Brattleboro Fire Dept. braces for inspection

Company rates fire departments for use in insurance premium calculations; a better rating could mean savings for property owners

BRATTLEBORO — The fire department has spent the last few weeks preparing for an audit from the Insurance Services Office (ISO), and property owners will save on their insurance premiums if the department improves its status.

Fire Chief Michael Bucossi called the ISO visit “a big deal” - and a source of a little anxiety and a lot of excitement.

The ISO - a subsidiary of Verisk Analytics - provides statistical and actuarial information to clients, mostly insurance companies.

The company's Public Protection Classification program rates a fire department's service to its community on a scale of 1 (best) to 10 (worst). Insurance companies then use the classification as one of many factors when building a policy for a property owner.

According to ISO, communities with a better PPC rating tend to pay lower premiums. When the town last underwent an ISO audit in 2014, the department received a classification of 3.

According to Bucossi, the program scrutinizes performance markers such as response time, staffing levels, equipment, the municipal hydrant system, training, fire-prevention programs, and public education and outreach.

“From my perspective, it's great because we can help save homeowners money,” Bucossi said.

New communication equipment at Central Dispatch is one item Bucossi hopes will tip the scales in the department's favor.

At the March 23 Representative Annual Town Meeting, the body authorized $33,000 for a new digital alarm receiver there, part of the town phasing out its hard-wired municipal alarm system in favor of a wireless system, Bucossi said.

He described the digital receiver as “the brains” of the new wireless system, which he expects will also save the department money by lowering maintenance costs.

Right now the town maintains 322 alarm boxes - installed in buildings and at street level - and approximately 30 miles of fire-alarm cable.

Bucossi also expects the department's fire prevention and outreach programs will help the ISO score.

He said that the department responded to fewer fires last year than in previous years.

“Those numbers are in direct correlation to our fire-prevention programs,” he said.

More people have installed early-detection fire and carbon-monoxide detectors in their buildings, Bucossi continued - “which is good.”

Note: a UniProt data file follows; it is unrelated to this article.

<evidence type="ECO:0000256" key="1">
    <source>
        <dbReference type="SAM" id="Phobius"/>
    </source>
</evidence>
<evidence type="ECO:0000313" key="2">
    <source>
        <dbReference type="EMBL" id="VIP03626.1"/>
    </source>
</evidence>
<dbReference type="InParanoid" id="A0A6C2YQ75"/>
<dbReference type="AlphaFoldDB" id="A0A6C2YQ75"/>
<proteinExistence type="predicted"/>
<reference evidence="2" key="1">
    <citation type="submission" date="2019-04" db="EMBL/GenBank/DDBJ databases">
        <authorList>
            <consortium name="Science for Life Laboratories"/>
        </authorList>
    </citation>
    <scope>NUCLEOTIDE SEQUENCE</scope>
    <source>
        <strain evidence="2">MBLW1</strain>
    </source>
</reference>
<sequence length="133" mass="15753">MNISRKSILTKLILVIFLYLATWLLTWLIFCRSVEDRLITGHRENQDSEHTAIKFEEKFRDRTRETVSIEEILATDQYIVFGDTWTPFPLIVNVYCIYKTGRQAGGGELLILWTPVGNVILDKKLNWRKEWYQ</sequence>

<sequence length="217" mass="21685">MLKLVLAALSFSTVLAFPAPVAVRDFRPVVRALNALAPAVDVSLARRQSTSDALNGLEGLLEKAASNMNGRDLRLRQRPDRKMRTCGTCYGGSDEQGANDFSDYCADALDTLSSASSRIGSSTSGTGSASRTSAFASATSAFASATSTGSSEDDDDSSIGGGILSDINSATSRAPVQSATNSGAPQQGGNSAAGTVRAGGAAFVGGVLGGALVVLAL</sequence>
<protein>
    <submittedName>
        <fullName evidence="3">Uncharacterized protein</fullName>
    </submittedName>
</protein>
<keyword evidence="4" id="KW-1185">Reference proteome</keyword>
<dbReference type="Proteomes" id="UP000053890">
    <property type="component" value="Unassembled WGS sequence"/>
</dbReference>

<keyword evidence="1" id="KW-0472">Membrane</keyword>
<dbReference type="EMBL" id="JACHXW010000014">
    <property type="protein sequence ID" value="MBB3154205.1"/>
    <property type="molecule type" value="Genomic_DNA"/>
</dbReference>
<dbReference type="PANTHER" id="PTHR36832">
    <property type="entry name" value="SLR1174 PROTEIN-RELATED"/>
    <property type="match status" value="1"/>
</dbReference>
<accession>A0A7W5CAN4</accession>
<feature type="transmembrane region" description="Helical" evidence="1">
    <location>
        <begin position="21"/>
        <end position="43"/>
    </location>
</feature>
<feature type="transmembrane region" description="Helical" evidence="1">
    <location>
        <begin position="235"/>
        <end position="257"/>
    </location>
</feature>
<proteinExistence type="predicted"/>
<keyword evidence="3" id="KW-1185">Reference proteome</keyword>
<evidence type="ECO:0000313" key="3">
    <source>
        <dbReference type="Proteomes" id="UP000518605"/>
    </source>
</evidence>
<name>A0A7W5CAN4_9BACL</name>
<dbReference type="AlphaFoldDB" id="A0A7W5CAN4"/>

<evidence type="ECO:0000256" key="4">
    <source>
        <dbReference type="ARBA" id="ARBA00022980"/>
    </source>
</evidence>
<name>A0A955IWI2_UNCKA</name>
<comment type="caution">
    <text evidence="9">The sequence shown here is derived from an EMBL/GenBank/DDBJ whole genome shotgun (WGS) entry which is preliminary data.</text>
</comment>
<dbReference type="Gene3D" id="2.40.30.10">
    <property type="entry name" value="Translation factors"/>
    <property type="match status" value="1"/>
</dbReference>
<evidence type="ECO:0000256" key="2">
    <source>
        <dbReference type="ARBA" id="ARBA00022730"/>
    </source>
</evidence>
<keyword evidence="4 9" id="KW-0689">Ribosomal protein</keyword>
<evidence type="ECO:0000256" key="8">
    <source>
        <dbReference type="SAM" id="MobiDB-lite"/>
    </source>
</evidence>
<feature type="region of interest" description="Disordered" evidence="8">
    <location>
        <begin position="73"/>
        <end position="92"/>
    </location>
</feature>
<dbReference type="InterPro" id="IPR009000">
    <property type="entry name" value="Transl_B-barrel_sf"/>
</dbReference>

The department also started an “adopt-a-school” program that was two years in the making.

Each of the department's three shifts has adopted one of the town's elementary schools. Members of that shift spend time interacting with children and sharing activities like eating lunch, reading stories, or playing at recess, Bucossi explained.

The program gives firefighters time to discuss safety issues and answer kids' questions, yes, but it also helps kids become comfortable with “the uniform,” he added.

“So if something happens, the kids aren't afraid to come to us,” he said.

This comfort level is important, because most children's instincts when facing danger is to hide, according to Bucossi. They've also been taught to avoid strangers.

“We don't want to be that stranger,” he said.

A record number of calls

In 2018, firefighters responded to a record 2,550 calls, which have increased by 44 percent since 2002, when the number was 1,769.

“I think that we continue to try to take on more and more and find different ways to serve the community,” he said.

That said, Bucossi has seen an uptick in the number of calls related to opiate overdoses. Last year, the department responded to 109 such calls, including five fatalities.

These types of calls have “taken a definite toll on the guys,” Bucossi said.

He estimates firefighters are called on an average of once per week to perform CPR on someone who has overdosed.

Over the last three years the number of opiate-related calls has “exploded on us,” he said.

Bucossi said that another response issue which has “ramped up” over the last five to six years: active-shooter scenarios.

“It just takes us into a different direction” as a department, he said.

Bucossi said that the department created a school-crisis- response plan approximately six years ago. It updates this plan annually.

Preparing for such incidents or other acts of violence has also changed department training, he added.

Last year, in response to safety concerns he had for his firefighters, Bucossi purchased eight ballistic vests with donations of funds from two local businesses, C.E. Bradley Laboratories Inc. and Champion Overhead Door.

Bucossi said the donations made the acquisitions possible because its unusual for a fire department to receive grant money for ballistic vests.

“When I started, the fire department put out fires,” he said. “It's just a different world now.”

In his annual report, Bucossi noted that he recently read an article in a trade magazine that asked: Is the term “fire prevention” outdated, and should the term instead be “community risk reduction”?

Bucossi wrote in response, “The primary responsibility of BFD is to proactively protect the citizens of the community, and this includes many other activities in addition to fire prevention.”

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